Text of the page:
## Formula to fly up to a point at different speeds

Hello,

I'm trying to build a game that has birds fly up on the Y axis (I'm ignoring the X axis for now).

What I'm trying to achieve is for the the birds to fly up against gravity (in this case set to 240) to a predefined height and at different speeds.

E.g. Bird1 flies up 400 pixels at a speed of '10'. Bird2 flies up 400 pixels at a speed of '5'.

The variables I can set is 'velocity' and 'acceleration'. I have a gravity factor of 240 trying to push the birds down at all times.

What formula would I use for this?
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 Quote by harleyon Hello, I'm trying to build a game that has birds fly up on the Y axis (I'm ignoring the X axis for now). What I'm trying to achieve is for the the birds to fly up against gravity (in this case set to 240) to a predefined height and at different speeds. E.g. Bird1 flies up 400 pixels at a speed of '10'. Bird2 flies up 400 pixels at a speed of '5'. The variables I can set is 'velocity' and 'acceleration'. I have a gravity factor of 240 trying to push the birds down at all times. What formula would I use for this?
Hey harleyon and welcome to the forums.

If you were to use a force framework for physics, what you can do is to create a force vector that always down (i.e. towards the earth). So for 3D it would be towards the negative y-axis.

If you are able to have say a scene where you can 'fly around the earth' then the force vector should point towards the centre of your virtual world: if its flat don't worry about this.

Then for specifics you need to do unit conversion and find the right parameters. The reason is that in games, we don't use 9.8m/s even if the units with respect to the perspective and size of the characters and other objects is right.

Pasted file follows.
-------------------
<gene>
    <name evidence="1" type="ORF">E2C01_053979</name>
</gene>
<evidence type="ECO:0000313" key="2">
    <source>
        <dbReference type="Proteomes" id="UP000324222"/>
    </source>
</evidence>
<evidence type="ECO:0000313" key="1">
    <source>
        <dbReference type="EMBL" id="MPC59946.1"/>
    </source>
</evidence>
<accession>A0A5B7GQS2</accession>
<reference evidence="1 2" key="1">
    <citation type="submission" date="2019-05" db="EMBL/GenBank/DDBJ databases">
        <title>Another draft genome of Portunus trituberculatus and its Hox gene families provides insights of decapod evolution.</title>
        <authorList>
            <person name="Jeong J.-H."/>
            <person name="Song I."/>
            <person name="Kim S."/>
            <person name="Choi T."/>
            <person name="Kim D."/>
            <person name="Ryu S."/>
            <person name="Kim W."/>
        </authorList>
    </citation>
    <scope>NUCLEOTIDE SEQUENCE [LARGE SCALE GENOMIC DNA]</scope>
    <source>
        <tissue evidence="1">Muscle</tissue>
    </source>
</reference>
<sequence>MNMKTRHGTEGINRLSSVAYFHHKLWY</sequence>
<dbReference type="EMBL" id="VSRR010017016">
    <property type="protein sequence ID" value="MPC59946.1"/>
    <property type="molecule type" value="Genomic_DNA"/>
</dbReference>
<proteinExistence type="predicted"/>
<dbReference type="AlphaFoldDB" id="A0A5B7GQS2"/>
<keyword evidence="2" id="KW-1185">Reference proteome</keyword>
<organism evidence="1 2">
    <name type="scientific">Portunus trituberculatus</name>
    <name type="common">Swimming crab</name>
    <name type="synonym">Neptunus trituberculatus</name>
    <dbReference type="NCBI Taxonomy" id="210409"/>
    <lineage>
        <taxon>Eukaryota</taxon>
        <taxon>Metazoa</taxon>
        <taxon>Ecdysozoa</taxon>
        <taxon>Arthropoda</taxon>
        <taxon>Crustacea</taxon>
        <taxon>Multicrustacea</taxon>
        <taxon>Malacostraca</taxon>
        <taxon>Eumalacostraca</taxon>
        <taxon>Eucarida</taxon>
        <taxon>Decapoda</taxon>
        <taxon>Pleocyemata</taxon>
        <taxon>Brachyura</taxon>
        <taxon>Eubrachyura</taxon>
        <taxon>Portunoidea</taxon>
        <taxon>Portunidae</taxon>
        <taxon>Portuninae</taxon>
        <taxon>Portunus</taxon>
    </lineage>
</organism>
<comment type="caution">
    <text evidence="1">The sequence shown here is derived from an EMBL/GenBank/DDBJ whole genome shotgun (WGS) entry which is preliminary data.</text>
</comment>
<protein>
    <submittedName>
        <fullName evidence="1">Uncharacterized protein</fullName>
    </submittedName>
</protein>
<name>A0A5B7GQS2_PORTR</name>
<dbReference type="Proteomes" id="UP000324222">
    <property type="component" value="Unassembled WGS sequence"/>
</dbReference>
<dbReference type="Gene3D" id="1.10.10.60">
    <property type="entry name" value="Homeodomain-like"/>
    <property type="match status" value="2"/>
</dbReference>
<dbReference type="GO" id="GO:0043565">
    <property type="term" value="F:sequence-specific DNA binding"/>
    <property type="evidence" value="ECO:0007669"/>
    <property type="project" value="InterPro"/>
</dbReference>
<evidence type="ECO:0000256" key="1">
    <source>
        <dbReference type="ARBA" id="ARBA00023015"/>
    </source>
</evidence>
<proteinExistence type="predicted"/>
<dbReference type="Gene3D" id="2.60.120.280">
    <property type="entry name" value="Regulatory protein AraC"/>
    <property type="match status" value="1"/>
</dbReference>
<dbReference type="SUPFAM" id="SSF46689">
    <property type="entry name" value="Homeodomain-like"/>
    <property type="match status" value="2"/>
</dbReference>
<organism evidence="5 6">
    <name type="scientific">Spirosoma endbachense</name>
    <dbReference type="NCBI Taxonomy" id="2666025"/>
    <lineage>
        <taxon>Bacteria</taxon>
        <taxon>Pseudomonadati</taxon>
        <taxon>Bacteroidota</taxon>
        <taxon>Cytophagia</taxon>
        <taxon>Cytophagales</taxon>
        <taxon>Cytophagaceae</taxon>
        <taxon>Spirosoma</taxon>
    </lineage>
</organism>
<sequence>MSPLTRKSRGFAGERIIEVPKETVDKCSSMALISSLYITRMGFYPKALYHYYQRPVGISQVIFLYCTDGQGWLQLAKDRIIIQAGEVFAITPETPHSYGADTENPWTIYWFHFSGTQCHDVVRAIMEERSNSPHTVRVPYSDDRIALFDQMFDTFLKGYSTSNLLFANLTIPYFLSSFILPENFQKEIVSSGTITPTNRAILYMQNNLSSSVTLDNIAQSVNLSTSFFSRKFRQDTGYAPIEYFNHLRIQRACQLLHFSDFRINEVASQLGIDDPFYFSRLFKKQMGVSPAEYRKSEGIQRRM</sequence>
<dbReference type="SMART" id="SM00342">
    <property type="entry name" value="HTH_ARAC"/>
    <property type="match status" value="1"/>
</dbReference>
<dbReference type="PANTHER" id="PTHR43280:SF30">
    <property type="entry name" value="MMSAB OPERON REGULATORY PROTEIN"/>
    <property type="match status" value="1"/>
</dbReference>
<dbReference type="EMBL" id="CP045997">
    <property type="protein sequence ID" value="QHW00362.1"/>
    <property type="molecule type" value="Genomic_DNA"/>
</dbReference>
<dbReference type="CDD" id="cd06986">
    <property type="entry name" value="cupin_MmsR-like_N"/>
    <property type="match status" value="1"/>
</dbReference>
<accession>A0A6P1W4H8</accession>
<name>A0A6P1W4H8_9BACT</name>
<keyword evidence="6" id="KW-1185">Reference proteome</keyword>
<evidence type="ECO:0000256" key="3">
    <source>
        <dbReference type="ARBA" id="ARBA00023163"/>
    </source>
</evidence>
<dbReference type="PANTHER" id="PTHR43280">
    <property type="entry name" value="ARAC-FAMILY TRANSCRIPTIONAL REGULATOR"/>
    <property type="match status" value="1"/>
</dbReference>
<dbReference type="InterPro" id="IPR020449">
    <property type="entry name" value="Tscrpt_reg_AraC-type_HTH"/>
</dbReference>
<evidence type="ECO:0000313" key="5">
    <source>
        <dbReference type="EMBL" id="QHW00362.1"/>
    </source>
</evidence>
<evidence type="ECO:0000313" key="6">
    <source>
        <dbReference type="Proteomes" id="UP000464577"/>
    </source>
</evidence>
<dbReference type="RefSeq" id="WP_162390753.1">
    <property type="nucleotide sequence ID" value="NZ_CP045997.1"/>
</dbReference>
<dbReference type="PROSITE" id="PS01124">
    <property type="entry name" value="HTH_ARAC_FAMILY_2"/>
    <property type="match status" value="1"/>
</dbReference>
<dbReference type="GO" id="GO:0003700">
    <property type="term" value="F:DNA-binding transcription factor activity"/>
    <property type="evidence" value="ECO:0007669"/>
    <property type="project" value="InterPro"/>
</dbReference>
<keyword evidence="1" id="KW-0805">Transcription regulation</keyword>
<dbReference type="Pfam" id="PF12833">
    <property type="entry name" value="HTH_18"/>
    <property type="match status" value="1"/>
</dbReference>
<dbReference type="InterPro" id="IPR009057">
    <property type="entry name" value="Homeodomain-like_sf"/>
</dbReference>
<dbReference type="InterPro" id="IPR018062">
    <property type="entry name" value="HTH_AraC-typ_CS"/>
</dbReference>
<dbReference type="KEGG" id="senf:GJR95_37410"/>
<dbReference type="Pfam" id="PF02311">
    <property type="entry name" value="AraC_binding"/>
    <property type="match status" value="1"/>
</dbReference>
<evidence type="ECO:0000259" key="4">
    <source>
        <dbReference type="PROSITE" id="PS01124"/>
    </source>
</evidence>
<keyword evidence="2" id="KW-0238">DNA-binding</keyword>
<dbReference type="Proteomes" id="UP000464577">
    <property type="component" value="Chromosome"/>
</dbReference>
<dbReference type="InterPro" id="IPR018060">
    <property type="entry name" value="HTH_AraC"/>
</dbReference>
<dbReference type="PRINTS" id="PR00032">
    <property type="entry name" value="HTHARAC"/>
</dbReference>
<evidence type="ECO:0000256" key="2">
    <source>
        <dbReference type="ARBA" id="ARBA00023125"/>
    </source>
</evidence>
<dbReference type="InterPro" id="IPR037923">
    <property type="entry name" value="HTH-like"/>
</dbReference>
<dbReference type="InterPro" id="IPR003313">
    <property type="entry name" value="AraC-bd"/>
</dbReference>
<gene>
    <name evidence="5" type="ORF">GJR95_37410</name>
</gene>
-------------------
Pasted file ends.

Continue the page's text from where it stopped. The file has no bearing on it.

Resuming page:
So you will need to figure out a ratio for screen units with respect to metres and then specify a coeffecient for your gravity. The force vector then given that positive y points 'up' will be (0,-g * scaling) where the g is your coeffecient for gravitational force and scaling is your scaling calculation to convert metres into game units.

What you do after this is that the bird supplies a force to overcome the gravity and that force will usually depend on the direction of flight from the user. You can (and this is why its better to have this system), add as many forces as you want for things like aerodynamics if you want to add this later.

Once you have this force system, you end up taking all the forces on the object and then you add them together to get the net-force. You then integrate this force into the object itself and it will move in that direction.

You will also need to supply a mass for the bird. Then what happens is you take all of this and you get the momentum over time for the bird and the velocity component is what you use to move the bird.

The momentum is calculated as the integral of the force. Basically what you do is you have a small time value and the momentum increases by F * dt = mv (v is velocity which is a vector). Then given that you know the mass, you then take the velocity and increase the displacement of your object by v * dt (i.e. add this to your velocity) to get your position of your bird and keep doing that each frame of your game.
 ... in the meantime the additional acceleration is given by -(u2+2.g.s)/2s) where u is initial speed, g is background 'gravity' and s is the height. I think your bird is going to be flapping for a long time, though.

## Formula to fly up to a point at different speeds

Great - thanks guys. I'll give it a go.